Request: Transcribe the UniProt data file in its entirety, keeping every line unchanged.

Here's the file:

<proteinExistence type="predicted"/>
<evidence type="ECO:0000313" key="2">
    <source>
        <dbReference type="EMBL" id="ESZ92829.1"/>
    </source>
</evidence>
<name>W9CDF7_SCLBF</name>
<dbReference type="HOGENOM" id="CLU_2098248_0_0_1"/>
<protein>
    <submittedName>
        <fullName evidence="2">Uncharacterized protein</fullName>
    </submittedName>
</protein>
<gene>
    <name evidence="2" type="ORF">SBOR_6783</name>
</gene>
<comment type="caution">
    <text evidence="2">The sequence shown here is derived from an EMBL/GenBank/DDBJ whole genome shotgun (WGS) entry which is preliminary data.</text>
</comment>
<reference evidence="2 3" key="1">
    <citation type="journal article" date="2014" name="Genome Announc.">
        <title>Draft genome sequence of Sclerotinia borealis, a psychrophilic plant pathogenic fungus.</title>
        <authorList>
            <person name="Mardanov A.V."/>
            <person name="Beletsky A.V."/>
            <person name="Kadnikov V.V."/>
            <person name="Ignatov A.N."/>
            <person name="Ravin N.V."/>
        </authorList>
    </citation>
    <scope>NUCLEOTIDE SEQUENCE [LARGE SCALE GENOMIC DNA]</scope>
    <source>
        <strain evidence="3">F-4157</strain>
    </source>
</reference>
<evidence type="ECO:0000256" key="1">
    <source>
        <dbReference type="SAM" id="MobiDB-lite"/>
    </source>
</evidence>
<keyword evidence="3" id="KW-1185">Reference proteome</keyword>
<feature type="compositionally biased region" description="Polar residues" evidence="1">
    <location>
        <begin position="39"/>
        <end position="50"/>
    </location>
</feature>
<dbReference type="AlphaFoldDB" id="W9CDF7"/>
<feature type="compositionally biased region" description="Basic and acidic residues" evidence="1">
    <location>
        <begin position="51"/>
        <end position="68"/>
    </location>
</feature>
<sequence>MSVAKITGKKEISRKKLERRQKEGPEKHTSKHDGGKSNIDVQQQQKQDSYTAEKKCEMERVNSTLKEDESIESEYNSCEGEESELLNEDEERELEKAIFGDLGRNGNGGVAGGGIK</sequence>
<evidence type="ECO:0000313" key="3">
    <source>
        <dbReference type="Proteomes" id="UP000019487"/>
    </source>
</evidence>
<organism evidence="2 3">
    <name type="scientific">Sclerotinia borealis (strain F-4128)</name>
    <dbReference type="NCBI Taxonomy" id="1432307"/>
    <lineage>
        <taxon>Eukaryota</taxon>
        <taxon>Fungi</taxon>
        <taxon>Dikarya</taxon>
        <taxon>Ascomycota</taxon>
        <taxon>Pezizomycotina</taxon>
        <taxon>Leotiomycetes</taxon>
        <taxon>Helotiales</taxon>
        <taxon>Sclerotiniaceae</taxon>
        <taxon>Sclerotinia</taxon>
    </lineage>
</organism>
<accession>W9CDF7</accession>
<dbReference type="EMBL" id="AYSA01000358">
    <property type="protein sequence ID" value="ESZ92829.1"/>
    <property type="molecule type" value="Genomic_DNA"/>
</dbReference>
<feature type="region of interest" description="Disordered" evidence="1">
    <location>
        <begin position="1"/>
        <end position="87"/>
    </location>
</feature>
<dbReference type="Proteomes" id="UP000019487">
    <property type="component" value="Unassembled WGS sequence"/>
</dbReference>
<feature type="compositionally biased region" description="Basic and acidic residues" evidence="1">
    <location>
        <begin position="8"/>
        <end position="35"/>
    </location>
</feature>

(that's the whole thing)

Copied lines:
<proteinExistence type="predicted"/>
<evidence type="ECO:0000313" key="2">
    <source>
        <dbReference type="EMBL" id="ESZ92829.1"/>
    </source>
</evidence>
<name>W9CDF7_SCLBF</name>
<dbReference type="HOGENOM" id="CLU_2098248_0_0_1"/>
<protein>
    <submittedName>
        <fullName evidence="2">Uncharacterized protein</fullName>
    </submittedName>
</protein>
<gene>
    <name evidence="2" type="ORF">SBOR_6783</name>
</gene>
<comment type="caution">
    <text evidence="2">The sequence shown here is derived from an EMBL/GenBank/DDBJ whole genome shotgun (WGS) entry which is preliminary data.</text>
</comment>
<reference evidence="2 3" key="1">
    <citation type="journal article" date="2014" name="Genome Announc.">
        <title>Draft genome sequence of Sclerotinia borealis, a psychrophilic plant pathogenic fungus.</title>
        <authorList>
            <person name="Mardanov A.V."/>
            <person name="Beletsky A.V."/>
            <person name="Kadnikov V.V."/>
            <person name="Ignatov A.N."/>
            <person name="Ravin N.V."/>
        </authorList>
    </citation>
    <scope>NUCLEOTIDE SEQUENCE [LARGE SCALE GENOMIC DNA]</scope>
    <source>
        <strain evidence="3">F-4157</strain>
    </source>
</reference>
<evidence type="ECO:0000256" key="1">
    <source>
        <dbReference type="SAM" id="MobiDB-lite"/>
    </source>
</evidence>
<keyword evidence="3" id="KW-1185">Reference proteome</keyword>
<feature type="compositionally biased region" description="Polar residues" evidence="1">
    <location>
        <begin position="39"/>
        <end position="50"/>
    </location>
</feature>
<dbReference type="AlphaFoldDB" id="W9CDF7"/>
<feature type="compositionally biased region" description="Basic and acidic residues" evidence="1">
    <location>
        <begin position="51"/>
        <end position="68"/>
    </location>
</feature>
<sequence>MSVAKITGKKEISRKKLERRQKEGPEKHTSKHDGGKSNIDVQQQQKQDSYTAEKKCEMERVNSTLKEDESIESEYNSCEGEESELLNEDEERELEKAIFGDLGRNGNGGVAGGGIK</sequence>
<evidence type="ECO:0000313" key="3">
    <source>
        <dbReference type="Proteomes" id="UP000019487"/>
    </source>
</evidence>
<organism evidence="2 3">
    <name type="scientific">Sclerotinia borealis (strain F-4128)</name>
    <dbReference type="NCBI Taxonomy" id="1432307"/>
    <lineage>
        <taxon>Eukaryota</taxon>
        <taxon>Fungi</taxon>
        <taxon>Dikarya</taxon>
        <taxon>Ascomycota</taxon>
        <taxon>Pezizomycotina</taxon>
        <taxon>Leotiomycetes</taxon>
        <taxon>Helotiales</taxon>
        <taxon>Sclerotiniaceae</taxon>
        <taxon>Sclerotinia</taxon>
    </lineage>
</organism>
<accession>W9CDF7</accession>
<dbReference type="EMBL" id="AYSA01000358">
    <property type="protein sequence ID" value="ESZ92829.1"/>
    <property type="molecule type" value="Genomic_DNA"/>
</dbReference>
<feature type="region of interest" description="Disordered" evidence="1">
    <location>
        <begin position="1"/>
        <end position="87"/>
    </location>
</feature>
<dbReference type="Proteomes" id="UP000019487">
    <property type="component" value="Unassembled WGS sequence"/>
</dbReference>
<feature type="compositionally biased region" description="Basic and acidic residues" evidence="1">
    <location>
        <begin position="8"/>
        <end position="35"/>
    </location>
</feature>